Trends come and go but karaoke (pronounced ka-ra-ohkay) has been a fixture of Japan's culture for decades. It doesn't matter if you're a good singer or not, as long as you've got heart. 

Where did karaoke come from?

For those who understand Japanese, the word "karaoke" itself may give you a clue as to its origins: it’s a portmanteau of two words: kara (the Japanese word for "empty"), and orchestra. Though the word choice may strike modern audiences as odd, in the early decades of the 1900s when backing music to singers’ performances were usually played live by a band or an orchestra, “karaoke” gave the impression of a lone singer and empty seats where the other musicians should be. 

In other words, “karaoke” meant that a singer would perform to a recorded backing track, negating the need for an orchestra. In its early days, karaoke was used exclusively by professional performers. However, towards the tail end of the 1960s, the practice was adapted for the public, and amateur singers could now belt out tunes on a microphone hooked up to an amp at their favorite bars.  

Nowadays karaoke boxes are the go-to place for many in Japan looking for an hour or two of entertainment. These soundproof rooms fitted with a karaoke machine, TV and even flashing lights emerged in the late 1980s to early 1990s, taking the karaoke machine out of smoky bars and making it a family-friendly activity for any time of day. 

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Two men walking in opposite directions past a karaoke bar near the Kita-Senju train station in Northern Tokyo
A karaoke bar near the Kita-Senju train station in Northern Tokyo © ssiltane / Getty Images

What's the karaoke scene like in Japan today?

In Japan, karaoke is usually sung in private rooms with friends, at establishments called karaoke boxes. A typical karaoke box has multiple floors with dozens of rooms of varying sizes. All major cities have them, in entertainment districts or around major train stations. Smaller cities often have one near the main train station, and it just might be the only after-dark entertainment option around.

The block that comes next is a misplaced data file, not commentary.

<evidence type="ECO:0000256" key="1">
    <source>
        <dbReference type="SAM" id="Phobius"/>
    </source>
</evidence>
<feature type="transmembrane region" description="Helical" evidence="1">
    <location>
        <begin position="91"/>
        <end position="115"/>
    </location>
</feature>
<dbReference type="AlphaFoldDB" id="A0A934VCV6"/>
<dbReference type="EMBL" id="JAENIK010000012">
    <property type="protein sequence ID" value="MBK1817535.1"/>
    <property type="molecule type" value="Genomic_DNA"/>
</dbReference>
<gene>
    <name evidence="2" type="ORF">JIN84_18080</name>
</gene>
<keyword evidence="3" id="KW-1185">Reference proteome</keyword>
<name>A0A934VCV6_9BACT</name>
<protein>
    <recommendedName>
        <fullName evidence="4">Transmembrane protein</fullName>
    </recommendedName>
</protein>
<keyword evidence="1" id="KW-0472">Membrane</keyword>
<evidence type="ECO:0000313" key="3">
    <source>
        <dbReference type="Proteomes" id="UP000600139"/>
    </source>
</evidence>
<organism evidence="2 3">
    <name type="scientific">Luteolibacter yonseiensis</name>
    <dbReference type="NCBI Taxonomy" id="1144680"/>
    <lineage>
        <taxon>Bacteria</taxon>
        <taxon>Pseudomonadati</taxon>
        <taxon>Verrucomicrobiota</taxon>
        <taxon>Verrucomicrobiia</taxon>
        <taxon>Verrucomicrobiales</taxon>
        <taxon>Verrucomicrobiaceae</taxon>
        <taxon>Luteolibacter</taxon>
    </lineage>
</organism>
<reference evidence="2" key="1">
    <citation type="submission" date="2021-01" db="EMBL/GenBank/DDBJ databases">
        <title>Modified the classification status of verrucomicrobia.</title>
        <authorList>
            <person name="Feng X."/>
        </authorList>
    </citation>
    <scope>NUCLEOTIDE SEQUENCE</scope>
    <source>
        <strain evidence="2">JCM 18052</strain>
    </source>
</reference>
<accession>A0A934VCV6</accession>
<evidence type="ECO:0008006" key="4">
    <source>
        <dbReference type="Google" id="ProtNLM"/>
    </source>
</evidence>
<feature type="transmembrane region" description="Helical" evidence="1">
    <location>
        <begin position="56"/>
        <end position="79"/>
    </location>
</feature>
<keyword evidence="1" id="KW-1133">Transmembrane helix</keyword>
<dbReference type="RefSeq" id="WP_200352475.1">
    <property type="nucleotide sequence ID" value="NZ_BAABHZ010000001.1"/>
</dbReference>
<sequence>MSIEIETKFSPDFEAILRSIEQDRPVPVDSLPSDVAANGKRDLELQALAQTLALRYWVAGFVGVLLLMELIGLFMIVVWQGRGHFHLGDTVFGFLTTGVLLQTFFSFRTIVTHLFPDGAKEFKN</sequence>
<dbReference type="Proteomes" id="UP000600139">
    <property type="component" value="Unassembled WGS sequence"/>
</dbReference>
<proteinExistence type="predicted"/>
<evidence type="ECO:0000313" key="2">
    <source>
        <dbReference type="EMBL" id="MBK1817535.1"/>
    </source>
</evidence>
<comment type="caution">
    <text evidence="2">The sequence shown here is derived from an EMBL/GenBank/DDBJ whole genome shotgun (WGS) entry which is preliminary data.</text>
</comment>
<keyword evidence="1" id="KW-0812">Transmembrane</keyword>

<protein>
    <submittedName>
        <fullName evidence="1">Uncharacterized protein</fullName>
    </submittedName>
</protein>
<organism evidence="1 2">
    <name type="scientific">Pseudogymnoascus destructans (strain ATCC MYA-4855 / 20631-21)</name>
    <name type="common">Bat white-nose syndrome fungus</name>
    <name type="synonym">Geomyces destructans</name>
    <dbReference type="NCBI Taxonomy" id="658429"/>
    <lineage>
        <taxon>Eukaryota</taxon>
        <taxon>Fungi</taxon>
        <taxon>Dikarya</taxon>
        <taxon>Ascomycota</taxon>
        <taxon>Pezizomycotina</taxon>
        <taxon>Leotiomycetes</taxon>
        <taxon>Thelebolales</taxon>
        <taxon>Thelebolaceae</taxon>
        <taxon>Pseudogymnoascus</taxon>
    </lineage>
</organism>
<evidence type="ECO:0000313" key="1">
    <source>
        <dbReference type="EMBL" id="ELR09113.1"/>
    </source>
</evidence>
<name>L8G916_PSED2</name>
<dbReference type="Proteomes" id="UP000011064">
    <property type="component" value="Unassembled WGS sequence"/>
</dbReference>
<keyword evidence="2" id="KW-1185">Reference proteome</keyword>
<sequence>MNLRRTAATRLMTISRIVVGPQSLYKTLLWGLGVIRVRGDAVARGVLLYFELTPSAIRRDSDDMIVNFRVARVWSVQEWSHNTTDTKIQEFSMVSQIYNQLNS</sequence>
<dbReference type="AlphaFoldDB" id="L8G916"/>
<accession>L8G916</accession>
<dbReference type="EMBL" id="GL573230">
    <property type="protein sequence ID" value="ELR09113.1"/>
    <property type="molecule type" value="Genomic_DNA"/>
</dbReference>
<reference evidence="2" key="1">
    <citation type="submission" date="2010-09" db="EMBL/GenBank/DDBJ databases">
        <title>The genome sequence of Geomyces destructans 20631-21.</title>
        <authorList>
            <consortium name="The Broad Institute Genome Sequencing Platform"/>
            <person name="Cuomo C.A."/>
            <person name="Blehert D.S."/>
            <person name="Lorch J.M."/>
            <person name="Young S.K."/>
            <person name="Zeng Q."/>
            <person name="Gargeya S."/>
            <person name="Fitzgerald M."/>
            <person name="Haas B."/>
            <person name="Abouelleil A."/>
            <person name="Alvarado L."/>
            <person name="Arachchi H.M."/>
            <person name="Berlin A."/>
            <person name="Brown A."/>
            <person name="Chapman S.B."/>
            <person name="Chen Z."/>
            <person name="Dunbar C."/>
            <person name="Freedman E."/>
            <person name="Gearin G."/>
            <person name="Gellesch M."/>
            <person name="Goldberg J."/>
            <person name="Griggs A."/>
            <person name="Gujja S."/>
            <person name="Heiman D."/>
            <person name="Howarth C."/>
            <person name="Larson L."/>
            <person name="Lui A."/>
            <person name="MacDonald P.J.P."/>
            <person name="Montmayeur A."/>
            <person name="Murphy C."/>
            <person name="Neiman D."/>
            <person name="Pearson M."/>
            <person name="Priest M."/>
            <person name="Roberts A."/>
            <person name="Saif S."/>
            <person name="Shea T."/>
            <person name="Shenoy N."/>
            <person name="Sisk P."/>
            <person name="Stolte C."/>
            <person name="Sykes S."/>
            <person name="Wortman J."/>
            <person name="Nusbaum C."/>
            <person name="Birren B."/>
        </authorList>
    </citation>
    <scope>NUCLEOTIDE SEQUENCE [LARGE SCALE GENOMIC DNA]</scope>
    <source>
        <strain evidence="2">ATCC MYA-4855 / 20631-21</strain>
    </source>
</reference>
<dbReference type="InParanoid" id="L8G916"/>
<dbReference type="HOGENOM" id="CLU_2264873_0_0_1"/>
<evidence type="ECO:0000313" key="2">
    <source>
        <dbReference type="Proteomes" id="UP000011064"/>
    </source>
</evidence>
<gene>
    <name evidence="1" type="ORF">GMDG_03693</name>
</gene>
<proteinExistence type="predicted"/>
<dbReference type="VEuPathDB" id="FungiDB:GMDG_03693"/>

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How do I book a karaoke box?

You enter a karaoke box as you do a hotel, heading first to the counter in the lobby. Reservations aren't required, though occasionally you may have to wait for a room to open up. Some chains may require a nominal membership, which someone in the group will have to sign up for, so make sure at least one person has an ID. Otherwise, the first step is to tell the staff the size of your party. 

Then you need to work out how long you want to rent a room. Most places charge admission per person per 30 minutes, with a one-hour minimum. If you're not sure how long you want to commit, you can book the initial hour and then choose to extend by 30 minutes or an hour indefinitely (so long as no one is waiting on an empty room and it's not yet closing time). Pricing varies by day and time of day, being most expensive on Friday and Saturday nights – around ¥500 (US$4) per 30 minutes – and cheapest on weekend afternoons – around ¥150 ($1) per 30 minutes. 

Alternatively, most establishments offer various packages, which may include unlimited drinks (nomihodai) and/or room rental for a set number of hours (often called "free time"). These packages are usually a much better deal than ordering drinks and food a la carte and paying by the hour. 

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When you're inside your room, locate the console, which you'll use to select songs. In most chains, it's possible to switch the console into English and search songs alphabetically. If there's no English function, check the room (or ask staff ) for a songbook – a huge paper directory of all the songs – that will list English-language songs in English (you enter the song code into the console). English songs will play with the lyrics in English on the screen.